Mentions: The patient had undergone heart transplantation (HTx) 22 years previously on account of dilatated cardiomyopathy. After HTx, immunosuppression consisted of RATG (Rabbit antithymocyte globulin) for three days, cyclosporine A (CSA), azathioprine, and steroids. No acute rejection episodes were observed during followup. Eleven years after HTx, the patient developed a posttransplant lymphoproliferative disorder (PTLD) which, at biopsy, proved to be an EBV-negative B-cell diffuse large cell lymphoma (B-DLCL). Azathioprine was eliminated and CSA doses were reduced by 50%. Chemotherapy with CHOP regimen (cyclophosphamide, vincristine, adriblastine, and prednisone) was started and continued for a total of six treatment cycles. Complete remission was achieved and confirmed by continuous followup. On admission to our center, the patient was on low-doses of CSA (trough levels: 70 μg/L) and prednisone (2.5 mg/d). Laboratory data revealed creatinine = 2.67 mg/dL. Autoimmunity, cryoglobulins, and PCR for EBV, CMV, HHV-8, HCV, and Parvovirus B19 were negative. No relapse of NHL was observed. Punch biopsies from two different cutaneous lesions were performed and histological examination of both skin samples documented an acantholytic dermatosis, which exhibited a Darier disease-like pattern. Focal hypergranulosis and suprabasal clefts containing acantholytic and dyskeratotic keratinocytes were observed in the epidermis. A loose perivascular lymphoid infiltrate, which included a few eosinophils and neutrophils, was found in the superficial dermis (Figures 2 and 3). Direct immunofluorescence was negative. During hospitalization, skin lesions began to improve. The patient was discharged to the outpatient-clinic to continue follow up. Skin lesions disappeared in two months. Clinicopathologic features were consistent with the diagnosis of transient acantholytic dermatosis (GD).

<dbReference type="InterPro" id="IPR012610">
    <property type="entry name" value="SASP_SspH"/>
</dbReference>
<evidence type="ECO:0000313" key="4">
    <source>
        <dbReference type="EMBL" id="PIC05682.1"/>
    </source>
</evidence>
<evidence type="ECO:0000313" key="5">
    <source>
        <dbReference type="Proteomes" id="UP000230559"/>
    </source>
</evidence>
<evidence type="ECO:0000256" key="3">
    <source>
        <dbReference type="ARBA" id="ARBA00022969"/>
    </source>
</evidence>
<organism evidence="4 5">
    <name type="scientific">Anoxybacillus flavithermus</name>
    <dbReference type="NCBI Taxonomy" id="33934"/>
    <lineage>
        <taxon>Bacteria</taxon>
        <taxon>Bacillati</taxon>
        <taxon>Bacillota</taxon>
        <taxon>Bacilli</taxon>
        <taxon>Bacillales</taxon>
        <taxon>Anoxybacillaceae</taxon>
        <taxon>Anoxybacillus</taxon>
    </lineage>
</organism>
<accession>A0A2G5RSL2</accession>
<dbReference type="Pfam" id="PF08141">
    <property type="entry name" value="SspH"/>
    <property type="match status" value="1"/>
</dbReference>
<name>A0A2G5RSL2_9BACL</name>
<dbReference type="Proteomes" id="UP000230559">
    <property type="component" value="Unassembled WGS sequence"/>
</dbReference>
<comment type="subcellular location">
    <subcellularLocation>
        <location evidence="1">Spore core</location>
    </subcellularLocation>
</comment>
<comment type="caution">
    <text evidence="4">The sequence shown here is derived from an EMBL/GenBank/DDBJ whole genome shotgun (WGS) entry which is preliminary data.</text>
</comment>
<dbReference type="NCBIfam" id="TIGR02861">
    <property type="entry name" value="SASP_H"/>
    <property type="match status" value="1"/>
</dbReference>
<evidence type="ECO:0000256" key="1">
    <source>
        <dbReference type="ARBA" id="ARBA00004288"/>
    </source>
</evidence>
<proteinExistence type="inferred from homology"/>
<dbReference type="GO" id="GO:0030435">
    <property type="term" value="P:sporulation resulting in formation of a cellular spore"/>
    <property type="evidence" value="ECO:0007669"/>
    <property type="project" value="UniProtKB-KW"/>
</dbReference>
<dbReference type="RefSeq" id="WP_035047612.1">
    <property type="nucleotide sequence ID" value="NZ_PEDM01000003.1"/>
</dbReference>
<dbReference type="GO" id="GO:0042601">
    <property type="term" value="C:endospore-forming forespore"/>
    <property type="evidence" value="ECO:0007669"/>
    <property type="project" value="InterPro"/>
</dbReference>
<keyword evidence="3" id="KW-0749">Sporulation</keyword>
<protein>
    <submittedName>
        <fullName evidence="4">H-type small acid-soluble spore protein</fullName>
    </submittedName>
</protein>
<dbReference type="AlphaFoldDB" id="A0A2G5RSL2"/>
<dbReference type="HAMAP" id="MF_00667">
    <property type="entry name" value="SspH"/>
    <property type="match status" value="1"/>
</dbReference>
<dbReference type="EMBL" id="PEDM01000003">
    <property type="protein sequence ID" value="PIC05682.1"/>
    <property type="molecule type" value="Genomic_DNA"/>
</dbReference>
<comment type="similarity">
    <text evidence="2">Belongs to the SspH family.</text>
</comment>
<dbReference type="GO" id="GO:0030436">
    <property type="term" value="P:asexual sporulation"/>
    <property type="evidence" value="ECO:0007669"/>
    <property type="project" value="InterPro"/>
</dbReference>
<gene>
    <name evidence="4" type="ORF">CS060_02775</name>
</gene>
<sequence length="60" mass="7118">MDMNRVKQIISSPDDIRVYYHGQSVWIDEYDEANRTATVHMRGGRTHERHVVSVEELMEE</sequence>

Bottom Line: Grover's disease is a transient acantholytic dermatosis of unknown cause, manifesting clinically as a papular skin eruption that is usually located on the anterior chest and abdomen.Histologically characterized by an acantholytic pattern, it has been associated with numerous disorders, including hematologic malignancies, chronic renal failure, and HIV infection, as well as with chemotherapy and bone marrow and/or kidney transplant.Evaluation of followup and treatment is often complicated by spontaneous remission and the occasionally fluctuant course of the disease.

View Article: PubMed Central - PubMed

Affiliation: Division of Cardiac Surgery, IRCCS San Matteo Hospital Foundation, University of Pavia School of Medicine, 27100 Pavia, Italy ; U.O. Medicina Interna, Policlinico di Monza, Monza, Italy.

ABSTRACT
Grover's disease is a transient acantholytic dermatosis of unknown cause, manifesting clinically as a papular skin eruption that is usually located on the anterior chest and abdomen. Histologically characterized by an acantholytic pattern, it has been associated with numerous disorders, including hematologic malignancies, chronic renal failure, and HIV infection, as well as with chemotherapy and bone marrow and/or kidney transplant. Evaluation of followup and treatment is often complicated by spontaneous remission and the occasionally fluctuant course of the disease. Here we report the case of a patient with sudden onset of Grover's disease after heart transplantation. To the best of our knowledge, this is the first observation of Grover's disease as diagnosed after heart transplantation.

No MeSH data available.


Related in: MedlinePlus